Their nemesis is Ms. Mistleto, the head of a terrorist group that kidnaps diplomats’ children and whose demands include “the adoption worldwide of a single-payer universal health care system, mandatory carbon caps, nuclear disarmament, paid yearlong parental leave and a tax on all securities transactions.” The novel is clearly on her side, and in confronting her Frank has to ask himself whether he’s just a tool of state power. He’s also received an anonymous postcard informing him that Ms. Mistleto is his sister.
The question of which side you’re on is reflected in a short retelling of the life of Richard Aoki, “the highest-ranking non-black member of the Black Panthers” and leader of the Third World Liberation Front whose strike at Berkeley in 1969 contributed to the founding of ethnic studies as an academic field. After a long illness, Aoki committed suicide in 2009, and in 2012 the journalist Seth Rosenfeld alleged that FBI documents showed that he was a longtime FBI informant. Lim quotes Aoki’s friend Fred Ho: “If Aoki was an agent, so what? He surely was a piss-poor one because what he contributed to the movement is enormously greater than anything he could have detracted or derailed.” Lim calls Aoki, who was interned in Utah as a boy during World War II, an “utterly and helplessly American character: the secret and self-elected perpetual foreigner modulating between a double and triple identity, this willful impostor suffering from impostor syndrome.”
The allegations against Aoki are “devastating … to those wanting heroes,” but among other Asian-American radicals there’s also the example of Kiyoshi Kuromiya, who in 1968 organized what he “held to be” the largest antiwar protest in the history of the University of Pennsylvania by threatening to napalm a dog in front of the school’s library. “Congratulations,” a Kuromiya-authored leaflet read, “you’ve saved the life of an innocent dog. How about the hundreds of thousands of Vietnamese that have been burned alive?”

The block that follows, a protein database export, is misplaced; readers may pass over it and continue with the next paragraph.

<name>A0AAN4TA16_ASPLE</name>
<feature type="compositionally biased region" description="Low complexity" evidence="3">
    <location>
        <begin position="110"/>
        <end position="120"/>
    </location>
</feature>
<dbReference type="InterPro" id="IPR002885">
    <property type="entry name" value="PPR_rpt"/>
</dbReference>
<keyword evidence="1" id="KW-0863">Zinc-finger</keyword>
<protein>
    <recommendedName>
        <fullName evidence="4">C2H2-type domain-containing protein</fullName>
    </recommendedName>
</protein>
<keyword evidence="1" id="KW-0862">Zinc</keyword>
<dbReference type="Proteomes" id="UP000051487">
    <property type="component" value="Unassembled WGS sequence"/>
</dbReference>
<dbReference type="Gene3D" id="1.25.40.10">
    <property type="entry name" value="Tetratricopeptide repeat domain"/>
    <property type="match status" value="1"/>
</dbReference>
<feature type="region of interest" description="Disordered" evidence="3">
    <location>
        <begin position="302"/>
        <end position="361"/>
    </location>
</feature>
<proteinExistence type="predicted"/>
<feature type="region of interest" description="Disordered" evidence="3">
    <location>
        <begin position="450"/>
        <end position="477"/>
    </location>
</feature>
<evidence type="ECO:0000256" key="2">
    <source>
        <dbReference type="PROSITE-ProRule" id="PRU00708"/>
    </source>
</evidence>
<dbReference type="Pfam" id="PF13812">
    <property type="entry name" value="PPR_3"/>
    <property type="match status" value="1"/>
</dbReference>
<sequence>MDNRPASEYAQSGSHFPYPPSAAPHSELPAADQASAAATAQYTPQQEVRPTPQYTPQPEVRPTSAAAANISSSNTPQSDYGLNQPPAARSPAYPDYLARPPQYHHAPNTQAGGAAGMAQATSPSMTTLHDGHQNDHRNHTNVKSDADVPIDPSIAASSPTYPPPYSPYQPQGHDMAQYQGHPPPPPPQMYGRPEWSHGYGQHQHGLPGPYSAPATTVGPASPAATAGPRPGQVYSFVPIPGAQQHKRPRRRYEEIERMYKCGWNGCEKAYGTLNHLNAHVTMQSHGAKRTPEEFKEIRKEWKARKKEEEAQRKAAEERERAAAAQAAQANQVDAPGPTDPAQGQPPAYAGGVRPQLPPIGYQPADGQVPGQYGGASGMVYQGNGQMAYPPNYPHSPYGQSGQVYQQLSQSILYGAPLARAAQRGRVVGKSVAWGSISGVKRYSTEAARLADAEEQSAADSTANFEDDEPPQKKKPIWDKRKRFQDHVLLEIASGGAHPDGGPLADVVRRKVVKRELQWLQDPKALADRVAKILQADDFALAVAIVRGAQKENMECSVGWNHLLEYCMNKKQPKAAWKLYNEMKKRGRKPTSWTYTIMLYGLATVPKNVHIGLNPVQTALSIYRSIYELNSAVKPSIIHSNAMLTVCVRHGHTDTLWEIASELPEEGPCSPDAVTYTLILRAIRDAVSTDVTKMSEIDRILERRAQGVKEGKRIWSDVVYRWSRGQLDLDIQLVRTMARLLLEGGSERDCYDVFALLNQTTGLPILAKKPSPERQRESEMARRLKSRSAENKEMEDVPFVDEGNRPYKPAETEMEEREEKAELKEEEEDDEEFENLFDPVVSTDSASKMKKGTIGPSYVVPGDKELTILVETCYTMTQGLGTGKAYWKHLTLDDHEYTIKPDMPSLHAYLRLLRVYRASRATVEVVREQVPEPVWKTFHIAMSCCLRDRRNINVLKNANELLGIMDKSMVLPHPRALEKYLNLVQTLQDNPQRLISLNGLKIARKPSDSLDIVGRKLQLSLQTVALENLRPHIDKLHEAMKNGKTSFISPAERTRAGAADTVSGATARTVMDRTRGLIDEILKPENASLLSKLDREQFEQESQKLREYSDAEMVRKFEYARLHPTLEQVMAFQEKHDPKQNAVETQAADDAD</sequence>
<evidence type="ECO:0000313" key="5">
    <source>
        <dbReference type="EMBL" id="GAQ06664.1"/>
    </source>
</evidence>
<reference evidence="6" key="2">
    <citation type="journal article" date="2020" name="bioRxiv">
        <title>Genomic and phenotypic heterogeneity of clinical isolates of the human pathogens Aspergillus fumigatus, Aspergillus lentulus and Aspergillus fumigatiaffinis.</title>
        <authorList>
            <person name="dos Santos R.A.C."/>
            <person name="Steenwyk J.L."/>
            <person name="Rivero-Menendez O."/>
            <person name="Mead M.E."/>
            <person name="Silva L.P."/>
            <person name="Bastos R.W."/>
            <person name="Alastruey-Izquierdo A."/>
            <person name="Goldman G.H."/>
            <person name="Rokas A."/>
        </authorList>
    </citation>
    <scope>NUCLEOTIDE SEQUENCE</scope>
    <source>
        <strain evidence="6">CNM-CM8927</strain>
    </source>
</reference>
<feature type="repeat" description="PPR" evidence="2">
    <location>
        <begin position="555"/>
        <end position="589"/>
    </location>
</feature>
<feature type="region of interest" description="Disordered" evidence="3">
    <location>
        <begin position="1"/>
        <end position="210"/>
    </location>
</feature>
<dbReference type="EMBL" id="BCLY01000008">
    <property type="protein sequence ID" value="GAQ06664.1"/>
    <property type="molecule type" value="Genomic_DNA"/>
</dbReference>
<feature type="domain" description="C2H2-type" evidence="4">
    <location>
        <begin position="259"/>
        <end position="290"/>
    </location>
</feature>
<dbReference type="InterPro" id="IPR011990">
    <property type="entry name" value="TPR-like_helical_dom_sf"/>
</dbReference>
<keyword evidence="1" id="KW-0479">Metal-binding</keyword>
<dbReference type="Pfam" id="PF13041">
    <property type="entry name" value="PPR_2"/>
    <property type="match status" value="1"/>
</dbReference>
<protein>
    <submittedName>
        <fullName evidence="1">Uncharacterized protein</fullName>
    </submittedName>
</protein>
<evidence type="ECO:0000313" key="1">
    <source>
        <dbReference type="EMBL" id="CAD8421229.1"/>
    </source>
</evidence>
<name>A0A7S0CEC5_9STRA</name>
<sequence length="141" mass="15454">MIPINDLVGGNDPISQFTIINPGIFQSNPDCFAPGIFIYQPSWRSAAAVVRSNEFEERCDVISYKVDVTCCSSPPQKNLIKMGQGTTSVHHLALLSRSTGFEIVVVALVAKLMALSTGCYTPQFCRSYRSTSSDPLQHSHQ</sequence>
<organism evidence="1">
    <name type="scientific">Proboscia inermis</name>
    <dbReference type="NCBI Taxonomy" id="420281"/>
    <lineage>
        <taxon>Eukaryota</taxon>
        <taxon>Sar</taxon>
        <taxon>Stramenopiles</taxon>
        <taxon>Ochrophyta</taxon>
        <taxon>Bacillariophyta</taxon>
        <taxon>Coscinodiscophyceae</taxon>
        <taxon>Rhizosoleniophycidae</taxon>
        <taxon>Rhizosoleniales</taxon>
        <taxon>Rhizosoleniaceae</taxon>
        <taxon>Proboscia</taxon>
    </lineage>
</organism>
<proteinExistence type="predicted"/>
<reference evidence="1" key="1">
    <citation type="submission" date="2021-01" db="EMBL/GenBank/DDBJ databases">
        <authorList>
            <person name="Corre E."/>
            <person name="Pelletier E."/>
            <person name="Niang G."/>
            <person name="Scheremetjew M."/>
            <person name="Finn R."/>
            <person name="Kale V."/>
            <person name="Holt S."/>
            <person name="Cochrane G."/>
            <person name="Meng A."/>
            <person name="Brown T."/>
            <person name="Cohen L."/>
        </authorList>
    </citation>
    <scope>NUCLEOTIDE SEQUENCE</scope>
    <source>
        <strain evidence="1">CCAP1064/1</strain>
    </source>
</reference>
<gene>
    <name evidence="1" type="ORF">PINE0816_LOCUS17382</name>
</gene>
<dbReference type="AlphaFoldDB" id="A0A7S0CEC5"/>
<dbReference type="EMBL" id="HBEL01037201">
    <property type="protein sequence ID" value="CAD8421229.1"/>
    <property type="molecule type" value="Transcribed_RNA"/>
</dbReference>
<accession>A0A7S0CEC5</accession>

The historical material is outweighed by scenes of recent protest in Zuccotti Park and in the Bay Area. Dave recounts an exaggerated version of the San Francisco Google Bus protests, including hijackings of vehicles at gunpoint and the torching of a bus. Dave ditches his job at a fast-food chain to join in dismantling a bus (“I tore off several bits as if working on a scab”), setting off a frenzy that ends in flames. A black protester offers him a blow job in gratitude, and in an alley he returns the favor with a hand job. Later, the two are separated when a cop grabs Dave’s new friend and starts beating him with a baton. Dave turns away in fear, and a few weeks later he’s looking for another dead-end job.
The possible futility, complicity, and co-optation of protest are the ideas Dear Cyborgs circles around without ever giving up on the idea that resistance is essential. One Occupy demonstrator compares protest to dance, music, and religious ritual: a form of performance and “a spiritual act where the act itself is the goal.” One thing artists, superheroes, religious believers, and protesters have in common: Their work is never done. Does that render it merely a form of magical thinking or, worse, solipsism? The Occupy protester counters: “Even in solipsism, the subject can be moral. You can call it hokum if you wish, but for the protester, the protest makes a moral world in which she can abide.” I had expected the decade’s wave of protests to yield a raft of conventional social novels — some earnest, some satirical, perhaps not a few reactionary — but in Dear Cyborgs Lim has delivered something far more idiosyncratic, intricate, and useful: a novel that resists and subverts conventions at every turn.
*This article appears in the June 26, 2017, issue of New York Magazine.